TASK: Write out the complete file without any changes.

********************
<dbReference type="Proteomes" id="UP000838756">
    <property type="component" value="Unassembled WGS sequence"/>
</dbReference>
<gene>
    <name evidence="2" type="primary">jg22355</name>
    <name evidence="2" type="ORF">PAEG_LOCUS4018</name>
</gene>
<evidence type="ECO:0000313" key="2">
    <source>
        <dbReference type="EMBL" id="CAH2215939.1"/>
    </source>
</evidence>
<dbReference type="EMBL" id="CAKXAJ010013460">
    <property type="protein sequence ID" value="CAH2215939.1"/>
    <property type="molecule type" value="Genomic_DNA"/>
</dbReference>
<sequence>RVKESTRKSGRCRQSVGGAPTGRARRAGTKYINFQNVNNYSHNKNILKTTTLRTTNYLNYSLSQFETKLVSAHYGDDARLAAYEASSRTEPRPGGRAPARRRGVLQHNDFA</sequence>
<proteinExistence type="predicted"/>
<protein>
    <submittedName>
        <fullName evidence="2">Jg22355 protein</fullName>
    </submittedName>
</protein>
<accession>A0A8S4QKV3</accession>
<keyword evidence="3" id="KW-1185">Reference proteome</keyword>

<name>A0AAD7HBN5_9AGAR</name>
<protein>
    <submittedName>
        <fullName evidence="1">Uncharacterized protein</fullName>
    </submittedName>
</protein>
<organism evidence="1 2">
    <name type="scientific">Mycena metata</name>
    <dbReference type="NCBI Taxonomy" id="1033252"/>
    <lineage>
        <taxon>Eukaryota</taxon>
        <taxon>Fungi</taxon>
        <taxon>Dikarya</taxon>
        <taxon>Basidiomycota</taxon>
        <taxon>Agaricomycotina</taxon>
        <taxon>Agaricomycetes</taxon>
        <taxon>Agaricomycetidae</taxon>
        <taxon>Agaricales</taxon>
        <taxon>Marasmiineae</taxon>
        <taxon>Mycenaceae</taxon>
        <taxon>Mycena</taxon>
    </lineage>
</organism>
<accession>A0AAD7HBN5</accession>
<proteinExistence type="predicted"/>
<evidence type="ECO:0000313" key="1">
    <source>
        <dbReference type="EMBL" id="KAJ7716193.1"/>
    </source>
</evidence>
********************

<dbReference type="Proteomes" id="UP000838756">
    <property type="component" value="Unassembled WGS sequence"/>
</dbReference>
<gene>
    <name evidence="2" type="primary">jg22355</name>
    <name evidence="2" type="ORF">PAEG_LOCUS4018</name>
</gene>
<evidence type="ECO:0000313" key="2">
    <source>
        <dbReference type="EMBL" id="CAH2215939.1"/>
    </source>
</evidence>
<dbReference type="EMBL" id="CAKXAJ010013460">
    <property type="protein sequence ID" value="CAH2215939.1"/>
    <property type="molecule type" value="Genomic_DNA"/>
</dbReference>
<sequence>RVKESTRKSGRCRQSVGGAPTGRARRAGTKYINFQNVNNYSHNKNILKTTTLRTTNYLNYSLSQFETKLVSAHYGDDARLAAYEASSRTEPRPGGRAPARRRGVLQHNDFA</sequence>
<proteinExistence type="predicted"/>
<protein>
    <submittedName>
        <fullName evidence="2">Jg22355 protein</fullName>
    </submittedName>
</protein>
<accession>A0A8S4QKV3</accession>
<keyword evidence="3" id="KW-1185">Reference proteome</keyword>

<name>A0AAD7HBN5_9AGAR</name>
<protein>
    <submittedName>
        <fullName evidence="1">Uncharacterized protein</fullName>
    </submittedName>
</protein>
<organism evidence="1 2">
    <name type="scientific">Mycena metata</name>
    <dbReference type="NCBI Taxonomy" id="1033252"/>
    <lineage>
        <taxon>Eukaryota</taxon>
        <taxon>Fungi</taxon>
        <taxon>Dikarya</taxon>
        <taxon>Basidiomycota</taxon>
        <taxon>Agaricomycotina</taxon>
        <taxon>Agaricomycetes</taxon>
        <taxon>Agaricomycetidae</taxon>
        <taxon>Agaricales</taxon>
        <taxon>Marasmiineae</taxon>
        <taxon>Mycenaceae</taxon>
        <taxon>Mycena</taxon>
    </lineage>
</organism>
<accession>A0AAD7HBN5</accession>
<proteinExistence type="predicted"/>
<evidence type="ECO:0000313" key="1">
    <source>
        <dbReference type="EMBL" id="KAJ7716193.1"/>
    </source>
</evidence>